Nail clues to your health
ACCORDING to traditional Chinese medicine, the condition of fingernails is a good indication of overall physical health. Strong, pinkish, smooth nails with a white crescent at the base is a generally a sign of good health.
But you don't have to be Chinese doctor to know that healthy nails are good sign.
Nails, which are composed of the protein keratin (like the hooves and horns of cattle), in Chinese theory are said to be composed of surplus energy and blood. Since sufficiency of blood and energy circulation are necessary for good health, the condition of nails, to some extent, reflects general health.
It's not as useful as a blood test, but examining fingernails is helpful to a doctor.
Wang Wen Wen Qie (Observation, Auscultation and Olfaction, Inquiry, Pulse feeling and Palpation) are the four main diagnosis methods in TCM.
"The color of the face, the gloss of skin, the brightness in eyes and coordination in movement are all at the top of the observation list for an experienced doctor, and they provide a general impression of health," says Dr Li Genghe, head of Internal Medicine at the Shanghai Chinese Clinical & Medicine House.
"Smooth, pink nails and possibly the half moon (lunula) at the base usually indicate good blood and energy circulation, even in the extremities," she says.
Pale, brittle and bluish nails are not a good sign.
Dr Li has identified anemia, immunity problems and malnutrition by examining nails; of course, she has spotted nail fungus and signs of skin fungus.
People with anemia often have pale, dry, brittle nails with a warped surface. A rough, powdery surface may indicate a skin and nail fungus. People with immune problems and those who have been taking hormones for a long time may also have rough nails. Purple or dark spots on nails are usually a sign of bleeding and possibly poor coagulation.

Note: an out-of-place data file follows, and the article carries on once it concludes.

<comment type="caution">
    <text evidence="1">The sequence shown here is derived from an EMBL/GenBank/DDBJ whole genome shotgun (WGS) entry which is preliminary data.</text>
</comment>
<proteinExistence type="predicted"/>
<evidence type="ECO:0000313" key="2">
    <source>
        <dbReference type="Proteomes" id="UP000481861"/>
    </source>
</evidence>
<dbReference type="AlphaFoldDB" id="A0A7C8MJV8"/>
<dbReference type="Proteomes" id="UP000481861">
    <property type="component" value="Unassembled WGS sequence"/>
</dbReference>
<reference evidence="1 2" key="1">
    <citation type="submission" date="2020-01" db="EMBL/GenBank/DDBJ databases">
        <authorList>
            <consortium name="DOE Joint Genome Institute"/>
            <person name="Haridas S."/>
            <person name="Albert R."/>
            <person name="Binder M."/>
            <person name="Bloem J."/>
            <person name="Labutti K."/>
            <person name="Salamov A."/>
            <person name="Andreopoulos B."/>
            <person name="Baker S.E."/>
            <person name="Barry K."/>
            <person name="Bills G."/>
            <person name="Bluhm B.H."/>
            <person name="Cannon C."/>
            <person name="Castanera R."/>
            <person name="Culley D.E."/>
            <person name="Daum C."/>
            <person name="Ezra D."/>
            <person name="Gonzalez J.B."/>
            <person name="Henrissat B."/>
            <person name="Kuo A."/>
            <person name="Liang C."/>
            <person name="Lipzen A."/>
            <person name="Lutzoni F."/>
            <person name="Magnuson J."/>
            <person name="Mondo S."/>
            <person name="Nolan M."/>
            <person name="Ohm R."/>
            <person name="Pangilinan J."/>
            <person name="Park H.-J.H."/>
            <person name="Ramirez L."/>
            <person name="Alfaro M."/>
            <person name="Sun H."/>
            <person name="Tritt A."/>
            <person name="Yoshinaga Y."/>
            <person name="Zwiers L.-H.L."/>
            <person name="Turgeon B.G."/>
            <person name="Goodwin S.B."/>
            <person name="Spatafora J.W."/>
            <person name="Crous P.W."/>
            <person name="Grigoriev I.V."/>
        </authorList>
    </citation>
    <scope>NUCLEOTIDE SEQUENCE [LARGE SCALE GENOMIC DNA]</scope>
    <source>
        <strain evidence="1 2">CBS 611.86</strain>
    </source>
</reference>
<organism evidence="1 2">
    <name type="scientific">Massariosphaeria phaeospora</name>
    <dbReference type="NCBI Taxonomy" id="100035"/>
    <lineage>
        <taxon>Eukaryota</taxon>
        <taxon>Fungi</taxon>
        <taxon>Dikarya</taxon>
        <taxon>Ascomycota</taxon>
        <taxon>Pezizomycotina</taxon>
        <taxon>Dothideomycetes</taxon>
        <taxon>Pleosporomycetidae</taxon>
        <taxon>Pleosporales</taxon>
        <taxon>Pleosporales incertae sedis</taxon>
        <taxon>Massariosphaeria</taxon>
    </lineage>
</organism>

Nails that split into layers can be a symptom of malnutrition, says Dr Li. Keeping nails covered with polish is a major cause because it inhibits normal "breathing" of the nails.
She rejects the widespread belief among Chinese people that white spots in the nails are a sign of parasites in the intestines. Only parasite eggs in the stool indicates the presence of parasites in intestines, she says.
Some people say the lunula, the milk arc at the base of the nail, is a strong indicator of health.
One of them is Zhong Li Ba Ren, whose real name is Zheng Fuzhong, author of the bestseller "Qiu Yi Bu Ru Qiu Ji" ("Asking Help from a Doctor is no Better Than Asking from Yourself") (2009). Zheng is a director at the Beijing Traditional Chinese Medicine Association.
He asserts that clearly defined lunulas taking up around one-fifth of each nail, except the little finger, are the best sign of good health. People with small lunulas are often bothered by "pathogenic cold" and weak immunity, he claims.
Those with blurry or dark-colored half moons may have some other problem that requires medical attention.
The vertical ridges in fingernails become more prominent with age but are seldom signs of any problem. The efficiency of blood circulation decreases with age, so nails get less nutrition and may become pale and ridged.
Ridges can be caused by dryness as well as poor nutrition. Lotions and vitamins can help.
Horizontal lines can indicate serious problems: see a doctor.